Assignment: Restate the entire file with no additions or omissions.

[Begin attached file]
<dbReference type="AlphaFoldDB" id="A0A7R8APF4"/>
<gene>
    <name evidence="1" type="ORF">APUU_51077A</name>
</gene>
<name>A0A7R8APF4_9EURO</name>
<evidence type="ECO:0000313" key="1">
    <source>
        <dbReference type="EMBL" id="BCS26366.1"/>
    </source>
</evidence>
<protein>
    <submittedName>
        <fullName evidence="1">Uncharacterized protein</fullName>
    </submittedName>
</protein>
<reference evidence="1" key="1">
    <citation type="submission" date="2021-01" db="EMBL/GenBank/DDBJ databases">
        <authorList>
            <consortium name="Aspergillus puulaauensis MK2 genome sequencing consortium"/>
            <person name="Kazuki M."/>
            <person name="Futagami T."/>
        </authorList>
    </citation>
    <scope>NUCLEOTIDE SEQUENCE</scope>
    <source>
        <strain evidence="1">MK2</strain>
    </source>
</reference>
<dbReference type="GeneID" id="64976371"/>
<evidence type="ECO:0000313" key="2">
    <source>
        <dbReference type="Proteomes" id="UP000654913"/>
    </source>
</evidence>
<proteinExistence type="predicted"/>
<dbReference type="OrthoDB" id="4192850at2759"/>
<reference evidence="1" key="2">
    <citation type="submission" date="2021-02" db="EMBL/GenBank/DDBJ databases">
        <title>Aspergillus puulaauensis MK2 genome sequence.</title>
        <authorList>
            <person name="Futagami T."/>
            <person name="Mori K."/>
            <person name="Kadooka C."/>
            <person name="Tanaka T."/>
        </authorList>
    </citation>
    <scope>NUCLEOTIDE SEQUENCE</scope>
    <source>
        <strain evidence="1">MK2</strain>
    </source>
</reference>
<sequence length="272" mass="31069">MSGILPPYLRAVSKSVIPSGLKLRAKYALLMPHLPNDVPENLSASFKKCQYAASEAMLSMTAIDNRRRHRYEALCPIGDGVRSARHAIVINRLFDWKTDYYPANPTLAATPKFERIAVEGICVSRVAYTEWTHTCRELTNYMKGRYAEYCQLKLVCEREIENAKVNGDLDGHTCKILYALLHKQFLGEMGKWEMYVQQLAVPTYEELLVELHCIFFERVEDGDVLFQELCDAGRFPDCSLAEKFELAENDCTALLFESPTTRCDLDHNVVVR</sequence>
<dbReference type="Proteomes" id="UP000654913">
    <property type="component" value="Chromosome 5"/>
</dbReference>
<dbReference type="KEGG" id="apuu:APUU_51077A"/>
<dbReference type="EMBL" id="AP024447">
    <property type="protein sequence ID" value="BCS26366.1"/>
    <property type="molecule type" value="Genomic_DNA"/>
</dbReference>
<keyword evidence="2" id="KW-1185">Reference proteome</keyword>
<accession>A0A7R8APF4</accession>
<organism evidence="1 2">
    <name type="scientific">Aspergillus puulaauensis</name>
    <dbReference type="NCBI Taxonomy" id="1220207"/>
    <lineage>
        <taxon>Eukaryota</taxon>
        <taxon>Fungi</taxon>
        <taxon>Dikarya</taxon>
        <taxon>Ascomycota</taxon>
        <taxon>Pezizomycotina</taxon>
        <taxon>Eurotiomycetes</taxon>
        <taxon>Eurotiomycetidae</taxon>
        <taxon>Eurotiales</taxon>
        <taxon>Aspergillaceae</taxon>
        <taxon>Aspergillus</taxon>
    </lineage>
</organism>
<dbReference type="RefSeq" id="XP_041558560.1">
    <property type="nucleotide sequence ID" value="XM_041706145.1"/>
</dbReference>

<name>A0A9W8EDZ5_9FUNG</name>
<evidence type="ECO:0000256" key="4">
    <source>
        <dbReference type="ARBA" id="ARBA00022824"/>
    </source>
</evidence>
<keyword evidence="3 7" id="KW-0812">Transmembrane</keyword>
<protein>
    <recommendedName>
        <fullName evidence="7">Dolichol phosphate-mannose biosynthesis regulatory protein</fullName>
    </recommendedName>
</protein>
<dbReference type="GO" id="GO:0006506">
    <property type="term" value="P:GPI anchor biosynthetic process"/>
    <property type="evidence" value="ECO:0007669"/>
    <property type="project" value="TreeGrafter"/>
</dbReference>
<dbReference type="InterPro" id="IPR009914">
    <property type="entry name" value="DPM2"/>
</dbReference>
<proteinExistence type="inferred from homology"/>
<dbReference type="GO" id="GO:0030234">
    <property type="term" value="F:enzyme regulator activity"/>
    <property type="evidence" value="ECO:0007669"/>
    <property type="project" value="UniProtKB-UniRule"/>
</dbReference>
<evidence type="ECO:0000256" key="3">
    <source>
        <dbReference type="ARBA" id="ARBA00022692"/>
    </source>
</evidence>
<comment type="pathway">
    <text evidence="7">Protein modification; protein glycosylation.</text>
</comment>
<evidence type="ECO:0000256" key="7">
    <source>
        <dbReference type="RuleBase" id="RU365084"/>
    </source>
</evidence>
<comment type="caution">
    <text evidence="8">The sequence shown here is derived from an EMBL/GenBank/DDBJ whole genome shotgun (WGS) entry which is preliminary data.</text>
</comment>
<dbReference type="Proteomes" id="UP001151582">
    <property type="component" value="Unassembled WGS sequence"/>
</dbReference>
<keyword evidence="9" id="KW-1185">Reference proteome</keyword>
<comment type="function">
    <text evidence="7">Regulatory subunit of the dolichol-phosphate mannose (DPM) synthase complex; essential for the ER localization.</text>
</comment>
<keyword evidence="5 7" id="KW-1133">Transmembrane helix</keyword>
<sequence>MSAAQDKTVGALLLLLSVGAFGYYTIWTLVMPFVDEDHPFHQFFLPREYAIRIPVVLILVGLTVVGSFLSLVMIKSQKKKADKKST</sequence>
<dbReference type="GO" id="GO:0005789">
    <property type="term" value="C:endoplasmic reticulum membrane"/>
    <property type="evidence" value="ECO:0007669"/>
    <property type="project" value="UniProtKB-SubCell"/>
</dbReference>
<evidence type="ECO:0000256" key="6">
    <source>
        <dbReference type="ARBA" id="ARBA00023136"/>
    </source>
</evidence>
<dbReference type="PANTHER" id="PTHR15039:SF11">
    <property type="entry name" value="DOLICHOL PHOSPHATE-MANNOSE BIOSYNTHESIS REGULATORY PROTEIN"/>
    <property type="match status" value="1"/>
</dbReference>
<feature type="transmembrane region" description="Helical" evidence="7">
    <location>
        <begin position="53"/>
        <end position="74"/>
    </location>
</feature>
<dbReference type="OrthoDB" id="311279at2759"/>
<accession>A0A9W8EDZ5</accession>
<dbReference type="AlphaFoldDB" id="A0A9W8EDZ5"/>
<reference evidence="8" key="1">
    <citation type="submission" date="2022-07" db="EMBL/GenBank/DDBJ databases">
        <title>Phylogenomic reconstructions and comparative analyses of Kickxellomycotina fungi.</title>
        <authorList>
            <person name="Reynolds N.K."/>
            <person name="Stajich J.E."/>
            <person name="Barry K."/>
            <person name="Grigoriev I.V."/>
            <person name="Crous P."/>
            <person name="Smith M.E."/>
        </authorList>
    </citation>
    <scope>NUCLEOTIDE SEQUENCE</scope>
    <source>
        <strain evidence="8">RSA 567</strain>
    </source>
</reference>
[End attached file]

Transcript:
<dbReference type="AlphaFoldDB" id="A0A7R8APF4"/>
<gene>
    <name evidence="1" type="ORF">APUU_51077A</name>
</gene>
<name>A0A7R8APF4_9EURO</name>
<evidence type="ECO:0000313" key="1">
    <source>
        <dbReference type="EMBL" id="BCS26366.1"/>
    </source>
</evidence>
<protein>
    <submittedName>
        <fullName evidence="1">Uncharacterized protein</fullName>
    </submittedName>
</protein>
<reference evidence="1" key="1">
    <citation type="submission" date="2021-01" db="EMBL/GenBank/DDBJ databases">
        <authorList>
            <consortium name="Aspergillus puulaauensis MK2 genome sequencing consortium"/>
            <person name="Kazuki M."/>
            <person name="Futagami T."/>
        </authorList>
    </citation>
    <scope>NUCLEOTIDE SEQUENCE</scope>
    <source>
        <strain evidence="1">MK2</strain>
    </source>
</reference>
<dbReference type="GeneID" id="64976371"/>
<evidence type="ECO:0000313" key="2">
    <source>
        <dbReference type="Proteomes" id="UP000654913"/>
    </source>
</evidence>
<proteinExistence type="predicted"/>
<dbReference type="OrthoDB" id="4192850at2759"/>
<reference evidence="1" key="2">
    <citation type="submission" date="2021-02" db="EMBL/GenBank/DDBJ databases">
        <title>Aspergillus puulaauensis MK2 genome sequence.</title>
        <authorList>
            <person name="Futagami T."/>
            <person name="Mori K."/>
            <person name="Kadooka C."/>
            <person name="Tanaka T."/>
        </authorList>
    </citation>
    <scope>NUCLEOTIDE SEQUENCE</scope>
    <source>
        <strain evidence="1">MK2</strain>
    </source>
</reference>
<sequence length="272" mass="31069">MSGILPPYLRAVSKSVIPSGLKLRAKYALLMPHLPNDVPENLSASFKKCQYAASEAMLSMTAIDNRRRHRYEALCPIGDGVRSARHAIVINRLFDWKTDYYPANPTLAATPKFERIAVEGICVSRVAYTEWTHTCRELTNYMKGRYAEYCQLKLVCEREIENAKVNGDLDGHTCKILYALLHKQFLGEMGKWEMYVQQLAVPTYEELLVELHCIFFERVEDGDVLFQELCDAGRFPDCSLAEKFELAENDCTALLFESPTTRCDLDHNVVVR</sequence>
<dbReference type="Proteomes" id="UP000654913">
    <property type="component" value="Chromosome 5"/>
</dbReference>
<dbReference type="KEGG" id="apuu:APUU_51077A"/>
<dbReference type="EMBL" id="AP024447">
    <property type="protein sequence ID" value="BCS26366.1"/>
    <property type="molecule type" value="Genomic_DNA"/>
</dbReference>
<keyword evidence="2" id="KW-1185">Reference proteome</keyword>
<accession>A0A7R8APF4</accession>
<organism evidence="1 2">
    <name type="scientific">Aspergillus puulaauensis</name>
    <dbReference type="NCBI Taxonomy" id="1220207"/>
    <lineage>
        <taxon>Eukaryota</taxon>
        <taxon>Fungi</taxon>
        <taxon>Dikarya</taxon>
        <taxon>Ascomycota</taxon>
        <taxon>Pezizomycotina</taxon>
        <taxon>Eurotiomycetes</taxon>
        <taxon>Eurotiomycetidae</taxon>
        <taxon>Eurotiales</taxon>
        <taxon>Aspergillaceae</taxon>
        <taxon>Aspergillus</taxon>
    </lineage>
</organism>
<dbReference type="RefSeq" id="XP_041558560.1">
    <property type="nucleotide sequence ID" value="XM_041706145.1"/>
</dbReference>

<name>A0A9W8EDZ5_9FUNG</name>
<evidence type="ECO:0000256" key="4">
    <source>
        <dbReference type="ARBA" id="ARBA00022824"/>
    </source>
</evidence>
<keyword evidence="3 7" id="KW-0812">Transmembrane</keyword>
<protein>
    <recommendedName>
        <fullName evidence="7">Dolichol phosphate-mannose biosynthesis regulatory protein</fullName>
    </recommendedName>
</protein>
<dbReference type="GO" id="GO:0006506">
    <property type="term" value="P:GPI anchor biosynthetic process"/>
    <property type="evidence" value="ECO:0007669"/>
    <property type="project" value="TreeGrafter"/>
</dbReference>
<dbReference type="InterPro" id="IPR009914">
    <property type="entry name" value="DPM2"/>
</dbReference>
<proteinExistence type="inferred from homology"/>
<dbReference type="GO" id="GO:0030234">
    <property type="term" value="F:enzyme regulator activity"/>
    <property type="evidence" value="ECO:0007669"/>
    <property type="project" value="UniProtKB-UniRule"/>
</dbReference>
<evidence type="ECO:0000256" key="3">
    <source>
        <dbReference type="ARBA" id="ARBA00022692"/>
    </source>
</evidence>
<comment type="pathway">
    <text evidence="7">Protein modification; protein glycosylation.</text>
</comment>
<evidence type="ECO:0000256" key="7">
    <source>
        <dbReference type="RuleBase" id="RU365084"/>
    </source>
</evidence>
<comment type="caution">
    <text evidence="8">The sequence shown here is derived from an EMBL/GenBank/DDBJ whole genome shotgun (WGS) entry which is preliminary data.</text>
</comment>
<dbReference type="Proteomes" id="UP001151582">
    <property type="component" value="Unassembled WGS sequence"/>
</dbReference>
<keyword evidence="9" id="KW-1185">Reference proteome</keyword>
<comment type="function">
    <text evidence="7">Regulatory subunit of the dolichol-phosphate mannose (DPM) synthase complex; essential for the ER localization.</text>
</comment>
<keyword evidence="5 7" id="KW-1133">Transmembrane helix</keyword>
<sequence>MSAAQDKTVGALLLLLSVGAFGYYTIWTLVMPFVDEDHPFHQFFLPREYAIRIPVVLILVGLTVVGSFLSLVMIKSQKKKADKKST</sequence>
<dbReference type="GO" id="GO:0005789">
    <property type="term" value="C:endoplasmic reticulum membrane"/>
    <property type="evidence" value="ECO:0007669"/>
    <property type="project" value="UniProtKB-SubCell"/>
</dbReference>
<evidence type="ECO:0000256" key="6">
    <source>
        <dbReference type="ARBA" id="ARBA00023136"/>
    </source>
</evidence>
<dbReference type="PANTHER" id="PTHR15039:SF11">
    <property type="entry name" value="DOLICHOL PHOSPHATE-MANNOSE BIOSYNTHESIS REGULATORY PROTEIN"/>
    <property type="match status" value="1"/>
</dbReference>
<feature type="transmembrane region" description="Helical" evidence="7">
    <location>
        <begin position="53"/>
        <end position="74"/>
    </location>
</feature>
<dbReference type="OrthoDB" id="311279at2759"/>
<accession>A0A9W8EDZ5</accession>
<dbReference type="AlphaFoldDB" id="A0A9W8EDZ5"/>
<reference evidence="8" key="1">
    <citation type="submission" date="2022-07" db="EMBL/GenBank/DDBJ databases">
        <title>Phylogenomic reconstructions and comparative analyses of Kickxellomycotina fungi.</title>
        <authorList>
            <person name="Reynolds N.K."/>
            <person name="Stajich J.E."/>
            <person name="Barry K."/>
            <person name="Grigoriev I.V."/>
            <person name="Crous P."/>
            <person name="Smith M.E."/>
        </authorList>
    </citation>
    <scope>NUCLEOTIDE SEQUENCE</scope>
    <source>
        <strain evidence="8">RSA 567</strain>
    </source>
</reference>